Today we begin to study one of the most well-known and beloved passages in the book of Hebrews, if not the entire New Testament. Hebrews 11 gives us a roll call of the faithful saints of the old covenant — saints who persevered in faith throughout their lives despite never receiving the ultimate promises of God while they lived (11:13).
Since the book of Hebrews was written in order to encourage perseverance, this point is important in our study of this chapter even though we will not discuss verse 13 for several days. Remember that the original audience was persecuted for professing faith in Christ. Many of them considered returning to the old covenant so as to avoid persecution. They thought that they could be true to God and to the witness of the old covenant saints if they made such a return.
However, nothing could have been further from the truth. The original audience was living in the latter days after the incomplete revelation of the old covenant had been completed by the High Priest in the order of Melchizedek, the Lord Jesus Christ (chaps. 1–7). This Jesus inaugurated the new covenant and did away with ineffectual animal sacrifices by the perfect sacrifice of Himself (8:1–10:18).
Living in the latter days requires faithfulness to the Lord of the new covenant. It means bearing the name of Christ publicly even if it brings us reproach (vv. 19–34). We cannot do this, however, without the faith that preserves our souls (vv. 35–39).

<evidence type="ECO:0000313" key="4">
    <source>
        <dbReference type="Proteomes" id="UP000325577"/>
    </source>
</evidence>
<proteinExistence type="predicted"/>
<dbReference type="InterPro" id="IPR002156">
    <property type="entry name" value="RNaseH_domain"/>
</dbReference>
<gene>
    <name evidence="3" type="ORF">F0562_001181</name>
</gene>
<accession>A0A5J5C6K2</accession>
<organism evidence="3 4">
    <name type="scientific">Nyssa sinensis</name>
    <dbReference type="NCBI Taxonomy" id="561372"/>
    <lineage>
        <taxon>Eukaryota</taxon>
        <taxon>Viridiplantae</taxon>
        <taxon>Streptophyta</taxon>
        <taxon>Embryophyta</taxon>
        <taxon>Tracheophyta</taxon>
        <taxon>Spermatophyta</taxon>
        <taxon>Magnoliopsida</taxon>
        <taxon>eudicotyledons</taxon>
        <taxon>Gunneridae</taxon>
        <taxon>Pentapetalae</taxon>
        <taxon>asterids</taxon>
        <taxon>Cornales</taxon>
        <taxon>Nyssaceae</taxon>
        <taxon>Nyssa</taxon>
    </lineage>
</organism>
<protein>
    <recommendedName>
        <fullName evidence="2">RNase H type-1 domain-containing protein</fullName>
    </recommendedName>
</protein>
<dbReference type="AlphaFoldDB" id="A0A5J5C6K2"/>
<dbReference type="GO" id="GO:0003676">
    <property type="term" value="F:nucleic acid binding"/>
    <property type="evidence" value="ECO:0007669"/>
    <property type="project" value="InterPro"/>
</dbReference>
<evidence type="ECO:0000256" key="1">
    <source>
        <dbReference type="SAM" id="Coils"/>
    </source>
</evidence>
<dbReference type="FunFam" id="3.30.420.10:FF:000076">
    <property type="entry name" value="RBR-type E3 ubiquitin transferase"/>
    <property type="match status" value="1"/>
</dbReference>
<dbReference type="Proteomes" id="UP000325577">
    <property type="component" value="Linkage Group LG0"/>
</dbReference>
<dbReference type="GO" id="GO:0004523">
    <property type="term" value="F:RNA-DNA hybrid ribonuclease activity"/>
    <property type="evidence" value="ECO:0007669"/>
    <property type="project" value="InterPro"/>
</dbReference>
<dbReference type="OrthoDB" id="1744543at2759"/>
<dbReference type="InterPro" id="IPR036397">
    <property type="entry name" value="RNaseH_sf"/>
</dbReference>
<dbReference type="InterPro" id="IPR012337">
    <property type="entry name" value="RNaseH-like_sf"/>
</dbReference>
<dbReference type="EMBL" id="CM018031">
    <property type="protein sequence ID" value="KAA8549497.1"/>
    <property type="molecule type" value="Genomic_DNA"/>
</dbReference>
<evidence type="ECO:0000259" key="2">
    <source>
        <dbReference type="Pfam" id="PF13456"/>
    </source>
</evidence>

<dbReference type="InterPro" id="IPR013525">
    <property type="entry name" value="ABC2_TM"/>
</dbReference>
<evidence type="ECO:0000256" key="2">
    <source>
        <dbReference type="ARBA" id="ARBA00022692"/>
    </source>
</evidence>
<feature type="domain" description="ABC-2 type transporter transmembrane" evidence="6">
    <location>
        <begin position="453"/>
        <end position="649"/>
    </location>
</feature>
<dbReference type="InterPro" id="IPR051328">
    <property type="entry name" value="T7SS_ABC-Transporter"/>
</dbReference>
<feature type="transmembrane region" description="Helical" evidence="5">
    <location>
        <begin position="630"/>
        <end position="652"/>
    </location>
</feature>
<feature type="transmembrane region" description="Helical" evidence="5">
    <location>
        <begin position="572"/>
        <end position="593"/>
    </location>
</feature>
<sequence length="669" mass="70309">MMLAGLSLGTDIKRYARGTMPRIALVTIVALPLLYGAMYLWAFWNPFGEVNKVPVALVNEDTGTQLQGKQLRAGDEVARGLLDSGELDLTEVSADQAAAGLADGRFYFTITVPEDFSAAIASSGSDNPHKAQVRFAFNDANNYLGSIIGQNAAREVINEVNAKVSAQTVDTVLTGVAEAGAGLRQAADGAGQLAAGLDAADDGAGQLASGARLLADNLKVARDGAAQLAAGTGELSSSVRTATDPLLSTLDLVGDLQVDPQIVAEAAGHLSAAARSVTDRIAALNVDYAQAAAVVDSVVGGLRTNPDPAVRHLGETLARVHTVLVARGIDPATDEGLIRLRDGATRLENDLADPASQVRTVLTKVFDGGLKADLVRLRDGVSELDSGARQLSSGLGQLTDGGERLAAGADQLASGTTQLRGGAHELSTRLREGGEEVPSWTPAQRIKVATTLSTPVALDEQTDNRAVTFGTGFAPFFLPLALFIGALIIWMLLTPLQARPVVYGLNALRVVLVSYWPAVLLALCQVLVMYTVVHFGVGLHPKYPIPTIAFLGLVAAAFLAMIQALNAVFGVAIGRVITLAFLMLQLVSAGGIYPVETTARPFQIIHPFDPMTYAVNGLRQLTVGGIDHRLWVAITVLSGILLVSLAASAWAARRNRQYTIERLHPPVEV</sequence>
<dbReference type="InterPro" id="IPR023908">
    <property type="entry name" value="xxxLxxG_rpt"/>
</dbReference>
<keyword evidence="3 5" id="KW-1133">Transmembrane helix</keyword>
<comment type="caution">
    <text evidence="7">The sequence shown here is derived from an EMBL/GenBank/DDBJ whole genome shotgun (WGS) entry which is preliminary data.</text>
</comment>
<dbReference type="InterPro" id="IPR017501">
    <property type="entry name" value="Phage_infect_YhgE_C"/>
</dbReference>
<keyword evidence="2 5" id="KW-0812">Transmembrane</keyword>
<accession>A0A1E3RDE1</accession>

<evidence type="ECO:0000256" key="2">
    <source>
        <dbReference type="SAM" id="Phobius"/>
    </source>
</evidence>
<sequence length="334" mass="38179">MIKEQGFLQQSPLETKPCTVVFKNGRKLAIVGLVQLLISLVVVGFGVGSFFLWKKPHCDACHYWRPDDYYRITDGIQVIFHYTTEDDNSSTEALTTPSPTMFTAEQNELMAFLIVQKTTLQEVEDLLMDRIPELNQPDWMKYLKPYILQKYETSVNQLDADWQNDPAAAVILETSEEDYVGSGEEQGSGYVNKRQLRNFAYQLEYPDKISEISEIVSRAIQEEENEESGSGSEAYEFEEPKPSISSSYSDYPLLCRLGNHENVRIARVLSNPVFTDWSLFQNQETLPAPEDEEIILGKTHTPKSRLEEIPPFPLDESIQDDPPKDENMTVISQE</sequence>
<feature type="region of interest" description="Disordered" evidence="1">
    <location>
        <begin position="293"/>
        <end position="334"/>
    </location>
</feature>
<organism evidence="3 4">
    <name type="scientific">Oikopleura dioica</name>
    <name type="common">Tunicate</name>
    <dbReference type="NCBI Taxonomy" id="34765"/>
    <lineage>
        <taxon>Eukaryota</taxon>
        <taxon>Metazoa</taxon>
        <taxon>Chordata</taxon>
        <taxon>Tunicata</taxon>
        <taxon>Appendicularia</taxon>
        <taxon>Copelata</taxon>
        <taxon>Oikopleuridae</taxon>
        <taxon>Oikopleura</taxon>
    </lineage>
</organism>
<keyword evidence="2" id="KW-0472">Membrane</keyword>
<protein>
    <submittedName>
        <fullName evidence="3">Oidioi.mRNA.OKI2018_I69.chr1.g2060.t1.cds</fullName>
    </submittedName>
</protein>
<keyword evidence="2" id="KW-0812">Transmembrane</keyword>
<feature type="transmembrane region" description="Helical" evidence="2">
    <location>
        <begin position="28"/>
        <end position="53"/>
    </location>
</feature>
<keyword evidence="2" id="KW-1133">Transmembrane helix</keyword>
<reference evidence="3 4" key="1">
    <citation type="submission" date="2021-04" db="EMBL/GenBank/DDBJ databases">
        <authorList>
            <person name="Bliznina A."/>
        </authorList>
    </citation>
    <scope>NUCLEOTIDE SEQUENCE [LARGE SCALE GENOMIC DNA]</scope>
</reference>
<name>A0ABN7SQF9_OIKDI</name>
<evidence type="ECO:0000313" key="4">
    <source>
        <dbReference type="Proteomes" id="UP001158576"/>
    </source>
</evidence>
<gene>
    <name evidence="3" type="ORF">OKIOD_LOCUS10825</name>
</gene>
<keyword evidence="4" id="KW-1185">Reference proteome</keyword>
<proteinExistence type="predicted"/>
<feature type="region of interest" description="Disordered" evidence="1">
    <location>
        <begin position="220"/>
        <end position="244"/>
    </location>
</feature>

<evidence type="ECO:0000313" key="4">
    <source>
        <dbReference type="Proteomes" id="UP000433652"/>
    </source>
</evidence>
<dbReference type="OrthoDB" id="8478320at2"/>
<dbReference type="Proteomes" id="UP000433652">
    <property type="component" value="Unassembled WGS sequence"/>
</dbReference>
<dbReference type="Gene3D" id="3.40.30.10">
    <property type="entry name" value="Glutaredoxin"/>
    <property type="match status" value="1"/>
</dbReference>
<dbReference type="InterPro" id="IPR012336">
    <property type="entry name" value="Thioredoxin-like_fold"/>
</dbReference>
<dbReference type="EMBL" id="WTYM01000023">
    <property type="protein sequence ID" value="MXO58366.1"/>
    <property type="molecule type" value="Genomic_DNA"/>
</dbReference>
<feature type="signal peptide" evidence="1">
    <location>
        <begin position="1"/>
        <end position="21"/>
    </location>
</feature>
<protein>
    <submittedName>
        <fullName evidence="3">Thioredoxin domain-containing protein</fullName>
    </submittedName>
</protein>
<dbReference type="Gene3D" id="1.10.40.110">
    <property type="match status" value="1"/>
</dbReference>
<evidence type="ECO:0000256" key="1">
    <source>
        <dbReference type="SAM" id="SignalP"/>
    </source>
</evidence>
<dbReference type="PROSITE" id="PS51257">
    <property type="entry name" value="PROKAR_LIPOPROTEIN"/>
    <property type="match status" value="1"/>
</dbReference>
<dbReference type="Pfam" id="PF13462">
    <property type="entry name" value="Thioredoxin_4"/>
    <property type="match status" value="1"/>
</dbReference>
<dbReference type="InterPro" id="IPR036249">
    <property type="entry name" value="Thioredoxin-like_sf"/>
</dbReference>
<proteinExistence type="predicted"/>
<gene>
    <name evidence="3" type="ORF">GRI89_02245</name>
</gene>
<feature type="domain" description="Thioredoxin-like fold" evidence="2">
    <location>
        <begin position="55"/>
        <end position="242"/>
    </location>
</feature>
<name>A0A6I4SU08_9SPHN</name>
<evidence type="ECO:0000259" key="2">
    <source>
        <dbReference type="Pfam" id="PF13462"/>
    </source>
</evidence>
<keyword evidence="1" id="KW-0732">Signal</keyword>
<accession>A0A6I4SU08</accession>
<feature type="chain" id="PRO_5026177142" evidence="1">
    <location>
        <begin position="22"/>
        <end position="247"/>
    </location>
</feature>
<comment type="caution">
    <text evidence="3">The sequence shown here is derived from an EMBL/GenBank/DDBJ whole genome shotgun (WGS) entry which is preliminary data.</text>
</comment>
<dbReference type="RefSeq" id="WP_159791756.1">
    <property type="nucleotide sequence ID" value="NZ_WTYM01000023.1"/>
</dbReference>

Today’s passage defines this faith for us. This faith is “the assurance of things hoped for, the conviction of things not seen” (11:1). Persevering faith is a firm confidence in God and all of His promises. It is a persuaded trust that God will be true to His Word. This faith is not something that we conjure up ourselves. We have this faith only if God first gives it to us (Eph. 2:8). As Owen says, the faith spoken of in Hebrews 11:1 is “the faith that is not of ourselves but God’s work, with which all true believers are endowed from above.”
This is the kind of faith the old covenant saints were commended for (v. 2). It was a persevering faith that endured despite never having received what was promised (v. 13). We will discuss this idea more in the coming weeks, especially as we consider how, in some, but not all, ways, we still wait for God’s promises to be fulfilled.
The arrival of the new heavens and the new earth is one example of a promise that has yet to be fulfilled. But the resurrection and ascension of Christ guarantees that the whole created order will be transformed. Ask the Lord to increase your faith, and remember that the work of Christ guarantees that God will be faithful to us.